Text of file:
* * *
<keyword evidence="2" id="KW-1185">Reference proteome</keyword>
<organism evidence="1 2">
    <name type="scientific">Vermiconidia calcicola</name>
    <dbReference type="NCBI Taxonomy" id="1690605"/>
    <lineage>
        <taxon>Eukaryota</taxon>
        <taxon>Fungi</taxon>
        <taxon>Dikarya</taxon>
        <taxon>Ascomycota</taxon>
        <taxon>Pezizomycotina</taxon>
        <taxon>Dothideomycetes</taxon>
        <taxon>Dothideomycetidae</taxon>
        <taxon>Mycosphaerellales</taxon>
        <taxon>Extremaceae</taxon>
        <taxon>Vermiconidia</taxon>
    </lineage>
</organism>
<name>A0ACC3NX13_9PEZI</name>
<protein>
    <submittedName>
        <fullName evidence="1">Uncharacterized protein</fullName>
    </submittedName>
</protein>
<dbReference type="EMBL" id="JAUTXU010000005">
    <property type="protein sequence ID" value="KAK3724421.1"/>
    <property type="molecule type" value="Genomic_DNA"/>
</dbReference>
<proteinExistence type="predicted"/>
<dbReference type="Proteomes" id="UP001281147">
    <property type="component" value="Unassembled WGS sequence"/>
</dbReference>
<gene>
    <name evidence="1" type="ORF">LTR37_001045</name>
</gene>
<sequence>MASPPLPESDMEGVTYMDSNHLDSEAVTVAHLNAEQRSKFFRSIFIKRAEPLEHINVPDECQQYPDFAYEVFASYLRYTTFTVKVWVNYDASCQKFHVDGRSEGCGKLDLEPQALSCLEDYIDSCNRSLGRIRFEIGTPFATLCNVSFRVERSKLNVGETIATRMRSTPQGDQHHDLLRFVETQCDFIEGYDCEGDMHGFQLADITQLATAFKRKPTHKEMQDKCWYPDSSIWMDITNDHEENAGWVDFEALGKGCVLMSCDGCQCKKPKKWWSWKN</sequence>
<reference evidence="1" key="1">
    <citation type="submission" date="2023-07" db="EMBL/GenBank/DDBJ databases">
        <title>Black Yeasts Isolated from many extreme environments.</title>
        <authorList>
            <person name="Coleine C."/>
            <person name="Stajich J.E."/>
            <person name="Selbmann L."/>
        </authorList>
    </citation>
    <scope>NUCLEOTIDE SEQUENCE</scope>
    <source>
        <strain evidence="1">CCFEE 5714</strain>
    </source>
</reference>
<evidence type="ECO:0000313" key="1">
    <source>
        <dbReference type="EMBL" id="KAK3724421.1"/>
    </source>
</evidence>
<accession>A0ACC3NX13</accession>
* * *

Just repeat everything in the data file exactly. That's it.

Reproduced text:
<keyword evidence="2" id="KW-1185">Reference proteome</keyword>
<organism evidence="1 2">
    <name type="scientific">Vermiconidia calcicola</name>
    <dbReference type="NCBI Taxonomy" id="1690605"/>
    <lineage>
        <taxon>Eukaryota</taxon>
        <taxon>Fungi</taxon>
        <taxon>Dikarya</taxon>
        <taxon>Ascomycota</taxon>
        <taxon>Pezizomycotina</taxon>
        <taxon>Dothideomycetes</taxon>
        <taxon>Dothideomycetidae</taxon>
        <taxon>Mycosphaerellales</taxon>
        <taxon>Extremaceae</taxon>
        <taxon>Vermiconidia</taxon>
    </lineage>
</organism>
<name>A0ACC3NX13_9PEZI</name>
<protein>
    <submittedName>
        <fullName evidence="1">Uncharacterized protein</fullName>
    </submittedName>
</protein>
<dbReference type="EMBL" id="JAUTXU010000005">
    <property type="protein sequence ID" value="KAK3724421.1"/>
    <property type="molecule type" value="Genomic_DNA"/>
</dbReference>
<proteinExistence type="predicted"/>
<dbReference type="Proteomes" id="UP001281147">
    <property type="component" value="Unassembled WGS sequence"/>
</dbReference>
<gene>
    <name evidence="1" type="ORF">LTR37_001045</name>
</gene>
<sequence>MASPPLPESDMEGVTYMDSNHLDSEAVTVAHLNAEQRSKFFRSIFIKRAEPLEHINVPDECQQYPDFAYEVFASYLRYTTFTVKVWVNYDASCQKFHVDGRSEGCGKLDLEPQALSCLEDYIDSCNRSLGRIRFEIGTPFATLCNVSFRVERSKLNVGETIATRMRSTPQGDQHHDLLRFVETQCDFIEGYDCEGDMHGFQLADITQLATAFKRKPTHKEMQDKCWYPDSSIWMDITNDHEENAGWVDFEALGKGCVLMSCDGCQCKKPKKWWSWKN</sequence>
<reference evidence="1" key="1">
    <citation type="submission" date="2023-07" db="EMBL/GenBank/DDBJ databases">
        <title>Black Yeasts Isolated from many extreme environments.</title>
        <authorList>
            <person name="Coleine C."/>
            <person name="Stajich J.E."/>
            <person name="Selbmann L."/>
        </authorList>
    </citation>
    <scope>NUCLEOTIDE SEQUENCE</scope>
    <source>
        <strain evidence="1">CCFEE 5714</strain>
    </source>
</reference>
<evidence type="ECO:0000313" key="1">
    <source>
        <dbReference type="EMBL" id="KAK3724421.1"/>
    </source>
</evidence>
<accession>A0ACC3NX13</accession>